CURRENT INSOBRIETY STATUS: two 12oz beers and 85ml of Hangar One vodka.
Last weekend while reconvening the gaming group of old with beers and Steins of Science, I stopped by the Santa Cruz Coffee Roasting Company to see what interesting things they had on offer in the Fair Trade section. As a hedonistic epicure, I do not require my delights to be procured in an ethical manner, especially if the tears of the downtrodden improve the flavor, but I am always drawn by the oddities the Fair Trade section tends to have. This week, my discovery was the Malabar.
Where is Malabar you might ask? To people that have heard me previously rant about the disingenuous use of “natural background” statistics without looking for local variations, you might be more familiar with the modern province of Kerala, in India. Kerala has some truly beautiful, coconut strewn, purple sand beaches made of the sediment runoff from the Western Ghats…which have a naturally occurring radiation dose rate of roughly 14000mrem/yr (my annual occupational dose limit per the Nuclear Regulatory Commission is 5000mrem/yr). This is because that beautiful purple sand is mostly monzanite, a thorium/uranium bearing mineral which may ring a bell to those of you that read the Origin of Funranium on the old site, oh so long ago. By comparison, the natural background in the continental US, on average, at sea level is about 360mrem/yr.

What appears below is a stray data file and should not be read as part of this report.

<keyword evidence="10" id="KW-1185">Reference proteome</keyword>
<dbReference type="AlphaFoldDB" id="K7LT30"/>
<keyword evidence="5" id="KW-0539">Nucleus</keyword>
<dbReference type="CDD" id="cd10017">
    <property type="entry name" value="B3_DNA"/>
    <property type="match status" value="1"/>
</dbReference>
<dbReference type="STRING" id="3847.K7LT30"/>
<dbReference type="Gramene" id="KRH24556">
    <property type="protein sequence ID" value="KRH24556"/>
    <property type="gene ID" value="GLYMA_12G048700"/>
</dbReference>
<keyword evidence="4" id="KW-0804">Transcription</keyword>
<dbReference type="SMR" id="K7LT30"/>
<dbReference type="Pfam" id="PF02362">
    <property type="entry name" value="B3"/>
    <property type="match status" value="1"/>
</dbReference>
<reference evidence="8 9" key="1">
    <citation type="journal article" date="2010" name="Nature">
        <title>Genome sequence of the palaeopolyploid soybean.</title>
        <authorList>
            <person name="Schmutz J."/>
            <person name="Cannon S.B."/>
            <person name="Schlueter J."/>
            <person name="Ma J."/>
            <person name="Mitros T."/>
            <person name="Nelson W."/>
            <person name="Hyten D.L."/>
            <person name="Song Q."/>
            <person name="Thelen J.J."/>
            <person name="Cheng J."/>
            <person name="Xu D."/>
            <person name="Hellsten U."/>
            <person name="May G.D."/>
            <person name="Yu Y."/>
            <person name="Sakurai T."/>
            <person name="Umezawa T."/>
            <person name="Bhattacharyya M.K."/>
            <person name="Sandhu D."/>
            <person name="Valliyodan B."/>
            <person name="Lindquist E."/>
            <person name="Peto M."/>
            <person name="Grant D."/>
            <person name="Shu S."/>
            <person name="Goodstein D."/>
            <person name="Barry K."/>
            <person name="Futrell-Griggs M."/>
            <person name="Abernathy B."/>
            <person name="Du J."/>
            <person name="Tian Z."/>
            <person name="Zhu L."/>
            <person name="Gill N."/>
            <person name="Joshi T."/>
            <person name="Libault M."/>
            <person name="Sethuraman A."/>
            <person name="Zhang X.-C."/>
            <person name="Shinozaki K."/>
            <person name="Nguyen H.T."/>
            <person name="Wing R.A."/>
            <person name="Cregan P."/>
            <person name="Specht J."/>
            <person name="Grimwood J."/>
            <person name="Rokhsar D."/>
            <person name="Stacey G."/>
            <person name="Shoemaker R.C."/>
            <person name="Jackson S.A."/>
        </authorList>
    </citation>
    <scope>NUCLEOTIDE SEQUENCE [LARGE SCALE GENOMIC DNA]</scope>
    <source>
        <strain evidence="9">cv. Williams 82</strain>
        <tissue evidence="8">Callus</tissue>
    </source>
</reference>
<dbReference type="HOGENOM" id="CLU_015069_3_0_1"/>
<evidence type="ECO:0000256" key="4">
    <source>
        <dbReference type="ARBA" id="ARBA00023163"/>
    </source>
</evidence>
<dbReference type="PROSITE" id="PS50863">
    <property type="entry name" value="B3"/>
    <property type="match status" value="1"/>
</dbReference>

I drunkenly digress. Where’d my glass go?
INSOBRIETY STATUS UPDATE: two 12oz beers and 125ml of Hangar One vodka.
When I opened the jar of freshly roasted Malabar, I was sold on the first sniff. I am eternally on the hunt for good light roasts which should preserve as much of the fruity flavor of the coffee cherry as possible. My scorecard currently is 1-1 with Panama (quite good, actually improves with age unlike all the other BBotE, worth repeating and sharing with the world) and Brazil (disappointing flat nutty flavor, maybe I got an old stale batch, not in a hurry to try again). Several pounds went home with me to play with.
The resulting BBotE was quite complex and I am still wondering about it. Similar to the Ethiopian, it exhibited high oil extraction with beading on the surface when poured. Initial aroma struck me as having a hint of cucumber. No one else agreed with this and questioned my olfactory sanity. A general synesthesia agreement of a “green” smell was met. Subsequent tasting I conducted with a different group 7 hours later did not strike me with the same cucumber smell, but the following day it happened again. My nose may be broken.
On to flavor.
The initial flavor struck me as cool, not quite minty, and coating. Then the mid and late palate came in and stayed. To me, it tasted like a walk along the canals outside of Melbourne, FL smelled. Florida is freakin’ alive compared to California and it is not possible to walk on an unpaved surface in that state without crushing some flowering low to the ground plant. It was sweet, green, broken leaf & stem smell with the floral aroma of stomped flowers and it kept shifting.
The Vodka Test: as is usual, after my initial tasting I add what is roughly enough straight Hangar One vodka to make a roughly 3:1 BBotE to vodka mix to see what the alcohol can pull out. Bizarrely enough, I got the taste of honey. Again, my sanity was questioned and madness of the tongue proclaimed.
The experimental 2L batch of Malabar is now gone, but I think I will be playing with it again. It’s a shame Santa Cruz Roasting Company is an hour away.